Farm communities in the EBRD region are usually poor communities, partly because farmers find it almost impossible to access bank credit to build their businesses. In Serbia, an EBRD-backed lending programme for farmers is booming and is due for replication in other countries in the region where, on average, one in three people live in rural areas – and poverty is rife.

“Our micro-lending programme for farmers through our Serbian partner, ProCredit Bank, has succeeded far beyond our wildest dreams,” says Elizabeth Wallace, director of the EBRD’s group for small business.

Lending to rural communities is challenging because of the vagaries of the farming business, particularly weather, pests and commodity prices. Further discouraging agricultural lending is the fact that most commercial banks are city-based, often lacking the expertise and the interest to build a rural clientele. Many farmers need very small loans: at US$2,700 on average in Serbia, such lending is not very interesting to most commercial banks.

Even the EBRD’s experts in lending to small and medium-sized enterprises (SMEs) doubted they could crack the rural lending conundrum. “Profit on micro-loans is very small, so at least initially, you need to operate in densely populated areas to reach large numbers of businesses required to make the lending programme work,” says Wallace. “We didn’t think that the issue of critical mass could be overcome so quickly in sparsely populated rural areas. We’ve been pleasantly surprised at how fast ProCredit has expanded to rural areas.”

Rural business now accounts for one third of lending by ProCredit, which the bank founded in 2001 under the US/EBRD SME Financing Facility. ProCredit is the only bank catering for Serbia’s agricultural sector. It finances the cost of seed, livestock and machinery, as well as lending to farmers so they can process their own products – an important aspect of rural economic development.

Since it started agricultural lending in 2002, ProCredit Bank has disbursed more than 7,200 agricultural loans, with 5,000 loans outstanding and the number of new loans already at 900 per month. Despite last year’s drought, the repayment rate is over 99%.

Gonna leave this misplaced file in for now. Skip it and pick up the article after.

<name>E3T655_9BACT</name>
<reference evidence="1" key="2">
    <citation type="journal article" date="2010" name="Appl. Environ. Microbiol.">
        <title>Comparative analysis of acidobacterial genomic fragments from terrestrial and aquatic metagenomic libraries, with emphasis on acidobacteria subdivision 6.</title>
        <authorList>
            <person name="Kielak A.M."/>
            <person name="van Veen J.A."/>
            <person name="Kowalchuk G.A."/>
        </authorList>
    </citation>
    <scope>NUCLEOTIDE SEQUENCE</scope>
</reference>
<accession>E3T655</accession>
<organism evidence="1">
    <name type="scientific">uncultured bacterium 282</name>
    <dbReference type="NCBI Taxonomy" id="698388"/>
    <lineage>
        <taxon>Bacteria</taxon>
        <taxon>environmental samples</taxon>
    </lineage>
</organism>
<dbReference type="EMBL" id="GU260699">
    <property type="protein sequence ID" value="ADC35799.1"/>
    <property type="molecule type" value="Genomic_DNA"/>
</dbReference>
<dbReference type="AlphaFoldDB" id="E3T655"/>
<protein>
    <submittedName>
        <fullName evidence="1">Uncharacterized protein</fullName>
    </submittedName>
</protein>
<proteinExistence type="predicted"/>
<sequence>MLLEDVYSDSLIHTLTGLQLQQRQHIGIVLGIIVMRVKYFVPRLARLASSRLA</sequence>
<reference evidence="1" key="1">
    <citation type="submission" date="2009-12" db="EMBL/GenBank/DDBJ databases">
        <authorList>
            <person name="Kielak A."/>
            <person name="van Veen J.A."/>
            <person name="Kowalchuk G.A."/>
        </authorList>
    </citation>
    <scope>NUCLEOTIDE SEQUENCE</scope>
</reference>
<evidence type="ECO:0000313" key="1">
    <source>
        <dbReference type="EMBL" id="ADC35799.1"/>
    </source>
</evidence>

ProCredit started operations in the cities of Belgrade, Novi-Sad and Nis. Its success rapidly translated into the establishment of 26 outlets across Serbia, with 11 new locations opened in the first six months of 2004 alone.

“Agriculture is the most difficult sector for bankers because the risk profile is different from other businesses,” says Wallace. “Farming is an outdoor business, so there are a lot of factors over which borrowers have no control.”

To meet the rural challenge, using creativity and building on EBRD’s expertise in SME lending, ProCredit Bank staff came up with a key methodological tool, the ‘technology map’. Based on local knowledge gathered from partners as varied as universities, meteorological centres, veterinarian institutes and statistical offices, the technology map employs 40 parameters in calculating a client’s risk profile. The technology map has proven instrumental in ensuring a high repayment rate in the programme.

To reconcile banking with the agricultural world, ProCredit Bank was innovative in recruiting its rural loan officers from local agricultural universities. Their training was supported by technical assistance from the US government, as part of its overall assistance for the establishment of ProCredit.

To overcome the hurdle of geographical isolation in rural areas farmers, cooperatives and community groups organise meetings so loan officers and potential clients can initiate contact. And ProCredit loan officers are expected to be constantly on the road. “They go out to the markets, to the farms, they look for small manufacturers in their own backyards, they go out and look for clients,” says Wallace. Quick turnaround times in granting credit have established ProCredit’s reputation: small loans of under US$5,000 can be disbursed within two days after the loan officer has met the client. The bank is also starting to issue loans without requiring collateral, further reaching out to economically disadvantaged communities.

The EBRD currently supports rural lending in Armenia, Georgia, Kazakhstan, Kyrgyz Republic and Romania but the programmes have not yet reached the level of ProCredit’s success.
“In Serbia we have come up with a methodology that works and that can be applied elsewhere,” adds Wallace. “It is a matter of educating ourselves and adapting in each location.”